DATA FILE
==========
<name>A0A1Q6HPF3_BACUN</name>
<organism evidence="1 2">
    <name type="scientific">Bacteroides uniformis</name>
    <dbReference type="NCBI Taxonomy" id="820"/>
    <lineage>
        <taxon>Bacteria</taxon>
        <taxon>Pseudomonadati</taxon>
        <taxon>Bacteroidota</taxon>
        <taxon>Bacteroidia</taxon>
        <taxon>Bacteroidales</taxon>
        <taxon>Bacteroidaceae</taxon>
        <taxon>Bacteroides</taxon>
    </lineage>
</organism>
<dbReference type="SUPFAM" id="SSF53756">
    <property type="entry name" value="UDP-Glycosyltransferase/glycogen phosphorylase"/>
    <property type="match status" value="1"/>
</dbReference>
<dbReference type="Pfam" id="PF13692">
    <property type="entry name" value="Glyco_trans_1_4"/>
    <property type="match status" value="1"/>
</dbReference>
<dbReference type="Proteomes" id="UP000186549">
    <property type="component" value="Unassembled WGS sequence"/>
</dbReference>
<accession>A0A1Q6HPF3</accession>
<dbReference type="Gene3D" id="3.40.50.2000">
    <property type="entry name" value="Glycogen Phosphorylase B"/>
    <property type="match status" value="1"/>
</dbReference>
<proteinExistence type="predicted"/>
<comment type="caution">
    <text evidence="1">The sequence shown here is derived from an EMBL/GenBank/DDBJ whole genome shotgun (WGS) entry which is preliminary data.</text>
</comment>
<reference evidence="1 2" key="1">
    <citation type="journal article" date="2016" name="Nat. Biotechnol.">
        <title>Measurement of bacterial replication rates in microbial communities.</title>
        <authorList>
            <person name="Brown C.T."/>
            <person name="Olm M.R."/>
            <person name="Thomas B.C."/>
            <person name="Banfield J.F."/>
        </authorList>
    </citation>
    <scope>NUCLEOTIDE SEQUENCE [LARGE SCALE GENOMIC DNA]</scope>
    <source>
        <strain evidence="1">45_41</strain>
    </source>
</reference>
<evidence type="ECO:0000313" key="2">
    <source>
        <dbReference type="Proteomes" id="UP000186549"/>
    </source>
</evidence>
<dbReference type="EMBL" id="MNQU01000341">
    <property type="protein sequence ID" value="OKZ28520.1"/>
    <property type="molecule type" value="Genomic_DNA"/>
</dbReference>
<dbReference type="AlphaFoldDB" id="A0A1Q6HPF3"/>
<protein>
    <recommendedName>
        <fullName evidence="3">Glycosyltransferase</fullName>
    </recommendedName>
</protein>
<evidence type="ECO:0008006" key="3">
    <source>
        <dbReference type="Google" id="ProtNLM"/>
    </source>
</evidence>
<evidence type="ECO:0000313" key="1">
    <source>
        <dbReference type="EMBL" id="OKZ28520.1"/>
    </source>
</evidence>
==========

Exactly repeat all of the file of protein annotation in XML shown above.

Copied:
<name>A0A1Q6HPF3_BACUN</name>
<organism evidence="1 2">
    <name type="scientific">Bacteroides uniformis</name>
    <dbReference type="NCBI Taxonomy" id="820"/>
    <lineage>
        <taxon>Bacteria</taxon>
        <taxon>Pseudomonadati</taxon>
        <taxon>Bacteroidota</taxon>
        <taxon>Bacteroidia</taxon>
        <taxon>Bacteroidales</taxon>
        <taxon>Bacteroidaceae</taxon>
        <taxon>Bacteroides</taxon>
    </lineage>
</organism>
<dbReference type="SUPFAM" id="SSF53756">
    <property type="entry name" value="UDP-Glycosyltransferase/glycogen phosphorylase"/>
    <property type="match status" value="1"/>
</dbReference>
<dbReference type="Pfam" id="PF13692">
    <property type="entry name" value="Glyco_trans_1_4"/>
    <property type="match status" value="1"/>
</dbReference>
<dbReference type="Proteomes" id="UP000186549">
    <property type="component" value="Unassembled WGS sequence"/>
</dbReference>
<accession>A0A1Q6HPF3</accession>
<dbReference type="Gene3D" id="3.40.50.2000">
    <property type="entry name" value="Glycogen Phosphorylase B"/>
    <property type="match status" value="1"/>
</dbReference>
<proteinExistence type="predicted"/>
<comment type="caution">
    <text evidence="1">The sequence shown here is derived from an EMBL/GenBank/DDBJ whole genome shotgun (WGS) entry which is preliminary data.</text>
</comment>
<reference evidence="1 2" key="1">
    <citation type="journal article" date="2016" name="Nat. Biotechnol.">
        <title>Measurement of bacterial replication rates in microbial communities.</title>
        <authorList>
            <person name="Brown C.T."/>
            <person name="Olm M.R."/>
            <person name="Thomas B.C."/>
            <person name="Banfield J.F."/>
        </authorList>
    </citation>
    <scope>NUCLEOTIDE SEQUENCE [LARGE SCALE GENOMIC DNA]</scope>
    <source>
        <strain evidence="1">45_41</strain>
    </source>
</reference>
<evidence type="ECO:0000313" key="2">
    <source>
        <dbReference type="Proteomes" id="UP000186549"/>
    </source>
</evidence>
<dbReference type="EMBL" id="MNQU01000341">
    <property type="protein sequence ID" value="OKZ28520.1"/>
    <property type="molecule type" value="Genomic_DNA"/>
</dbReference>
<dbReference type="AlphaFoldDB" id="A0A1Q6HPF3"/>
<protein>
    <recommendedName>
        <fullName evidence="3">Glycosyltransferase</fullName>
    </recommendedName>
</protein>
<evidence type="ECO:0008006" key="3">
    <source>
        <dbReference type="Google" id="ProtNLM"/>
    </source>
</evidence>
<evidence type="ECO:0000313" key="1">
    <source>
        <dbReference type="EMBL" id="OKZ28520.1"/>
    </source>
</evidence>